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BC chiropractor to row across the Atlantic


January 7, 2008
By Canadian Chiropractor

memorylaneattala1Hold fast to dreams For if dreams die Life is a broken-winged bird That cannot fly.  Hold fast to dreams For when dreams go Life is a barren field Frozen with snow.

This poem can be found at www.solotheatlantic.com, the website that contains information about Dr. Paul Attalla, DC – a chiropractor from Fernie, B.C. – and his 100 day journey as a competitor in the Atlantic Rowing Race, 2007.

36-year-old Attalla began the 5500-km race from San Sebastian, La Gomera, in the Canary Islands, on December 4. Attalla’s boat is the only Canadian entry in this race – he is one of five solo racers. Billed as the “Jamaican Bobsled Team of the ocean-rowing world” at the qualification events in the U.K. last May – Canadians don’t normally participate in rowing events – Attalla’s boat is also the first Canadian entry in the history of this race.

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The race is scheduled to end in early March 2008 at Antigua, in the West Indies.

A graduate of Western States Chiropractic College in Portland, Oregon, Dr. Attalla muses, “Spending 100 days at sea, testing my physical and mental limits, has appealed to me for many years.”

This race promises, indeed, to be a test of endurance and strength. In the 2005 race, competitors faced the tail end of a hurricane, a horrific shark attack, three tropical storms, many capsizes and six dramatic rescues. By December 8, Dr. Paul’s own blog was already reporting terrible sea-sickness as well as waves and wind that made it too rough to light the stove or make water. By December 9, there was a leak in Dr. Paul’s boat but the weather – and, hence, Dr. Paul’s stomach – was co-operating with his efforts at repair. However, these setbacks were being balanced by the retinue of dolphins that have joined him and the sea-turtle that is courting his cleaning brush!

Attalla’s craft is a Woodvale solo-class rowing boat – there are no sails or motors involved in this race. Its length is 23.11 feet, its beam measures six feet and weighs 617 pounds. The boat has been designed to give the long-distance solo rower the comfort and stowage to complete ocean crossings. The craft’s cabin volumes make the boat highly self-righting and the lowered aft cabin floor make it possible for the rower to sit upright, not stooping, when taking shelter from weather. The addition of a centre board to this type of boat means that it can be rowed into weather.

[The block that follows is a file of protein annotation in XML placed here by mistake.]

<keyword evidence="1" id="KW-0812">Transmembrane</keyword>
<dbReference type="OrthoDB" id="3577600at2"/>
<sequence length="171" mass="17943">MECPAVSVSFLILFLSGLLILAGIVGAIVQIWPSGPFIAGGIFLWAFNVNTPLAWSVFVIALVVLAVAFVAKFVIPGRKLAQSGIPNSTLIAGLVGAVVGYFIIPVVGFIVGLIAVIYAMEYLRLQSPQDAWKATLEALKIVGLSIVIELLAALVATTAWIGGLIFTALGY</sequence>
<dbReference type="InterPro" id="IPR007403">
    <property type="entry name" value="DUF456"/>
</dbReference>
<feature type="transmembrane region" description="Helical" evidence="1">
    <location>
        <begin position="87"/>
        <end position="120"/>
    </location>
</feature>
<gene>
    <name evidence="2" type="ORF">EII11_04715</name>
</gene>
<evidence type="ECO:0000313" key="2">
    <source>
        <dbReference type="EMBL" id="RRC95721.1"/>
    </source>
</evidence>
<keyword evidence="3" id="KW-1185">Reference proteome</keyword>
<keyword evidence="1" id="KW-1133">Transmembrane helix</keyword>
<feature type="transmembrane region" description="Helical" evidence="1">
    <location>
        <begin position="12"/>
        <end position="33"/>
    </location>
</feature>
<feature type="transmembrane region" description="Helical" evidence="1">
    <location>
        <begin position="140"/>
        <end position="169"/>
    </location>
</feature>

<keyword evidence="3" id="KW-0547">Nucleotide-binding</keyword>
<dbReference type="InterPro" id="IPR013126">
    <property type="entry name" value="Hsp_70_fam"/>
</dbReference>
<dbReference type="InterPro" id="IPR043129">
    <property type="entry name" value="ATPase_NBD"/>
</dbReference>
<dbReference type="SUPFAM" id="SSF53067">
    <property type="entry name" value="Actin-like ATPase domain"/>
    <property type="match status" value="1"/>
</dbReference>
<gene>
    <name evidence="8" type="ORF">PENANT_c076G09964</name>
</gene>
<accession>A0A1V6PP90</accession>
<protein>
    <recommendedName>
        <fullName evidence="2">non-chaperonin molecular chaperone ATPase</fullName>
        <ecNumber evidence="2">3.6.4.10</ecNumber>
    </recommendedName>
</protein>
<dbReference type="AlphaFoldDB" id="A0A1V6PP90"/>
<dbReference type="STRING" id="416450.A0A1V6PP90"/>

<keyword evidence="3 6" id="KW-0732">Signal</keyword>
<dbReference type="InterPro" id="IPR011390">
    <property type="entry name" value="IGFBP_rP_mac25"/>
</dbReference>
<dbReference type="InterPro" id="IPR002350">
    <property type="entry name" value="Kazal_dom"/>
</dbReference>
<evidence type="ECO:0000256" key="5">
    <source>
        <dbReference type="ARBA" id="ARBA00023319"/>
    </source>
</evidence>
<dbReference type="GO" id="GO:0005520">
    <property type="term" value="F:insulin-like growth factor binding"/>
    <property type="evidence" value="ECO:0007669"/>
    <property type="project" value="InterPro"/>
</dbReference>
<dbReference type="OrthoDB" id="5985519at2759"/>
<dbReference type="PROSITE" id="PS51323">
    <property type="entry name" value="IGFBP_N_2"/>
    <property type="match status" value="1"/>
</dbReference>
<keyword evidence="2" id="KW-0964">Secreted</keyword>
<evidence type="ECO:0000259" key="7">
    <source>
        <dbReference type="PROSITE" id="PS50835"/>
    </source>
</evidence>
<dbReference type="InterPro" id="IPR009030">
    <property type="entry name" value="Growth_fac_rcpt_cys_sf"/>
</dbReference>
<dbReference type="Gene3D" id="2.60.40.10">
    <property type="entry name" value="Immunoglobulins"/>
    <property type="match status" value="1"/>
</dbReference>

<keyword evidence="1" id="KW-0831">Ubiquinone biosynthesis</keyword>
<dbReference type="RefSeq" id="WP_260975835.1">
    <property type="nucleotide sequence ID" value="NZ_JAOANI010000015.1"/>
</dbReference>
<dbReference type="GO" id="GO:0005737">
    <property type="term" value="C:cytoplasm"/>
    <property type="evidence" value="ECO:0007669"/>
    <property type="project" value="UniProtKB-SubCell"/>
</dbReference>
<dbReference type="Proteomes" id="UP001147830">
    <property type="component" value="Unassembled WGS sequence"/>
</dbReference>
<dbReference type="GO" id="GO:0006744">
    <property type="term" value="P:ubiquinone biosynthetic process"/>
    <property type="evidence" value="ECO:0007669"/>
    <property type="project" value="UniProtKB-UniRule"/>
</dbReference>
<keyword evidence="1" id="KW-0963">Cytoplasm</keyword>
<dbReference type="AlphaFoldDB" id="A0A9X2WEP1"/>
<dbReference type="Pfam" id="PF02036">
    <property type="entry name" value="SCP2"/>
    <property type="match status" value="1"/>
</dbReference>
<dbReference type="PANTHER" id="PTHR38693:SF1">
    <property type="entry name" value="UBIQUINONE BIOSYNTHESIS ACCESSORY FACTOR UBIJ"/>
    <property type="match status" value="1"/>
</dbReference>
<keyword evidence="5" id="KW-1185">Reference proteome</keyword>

Prior to his departure from the Canary Islands, Attalla held a sticker-posting party to add the necessary finishing touches to his craft; all guestbook entries that had been made to his website, to that date – including one from Canadian Chiropractor magazine – were glued onto the boat and his daughters further decorated with finger-paint and glitter glue.

As he left the harbour, Dr. Paul was able to enjoy the sounds of his daughters, Joy and Amy, sounding fog horns as well as his friends’ rendition of “Oh Canada.” Although he considers his opportunity to participate in this race – billed as the “toughest self-propelled race in the world” – to be a dream-come-true, Attalla notes that actually pulling out, at the start of the event, was “The toughest thing I’ve ever done.”

Attalla’s journey is being made possible with contributions from several corporate sponsors including the British Columbia Chiropractic Association. Proceeds will go to the Canadian Museum for Human Rights. For a day-to-day update on Paul Attalla’s progress through the race – as well as information on becoming a sponsor or making a donation – visit www.solotheatlantic.com.


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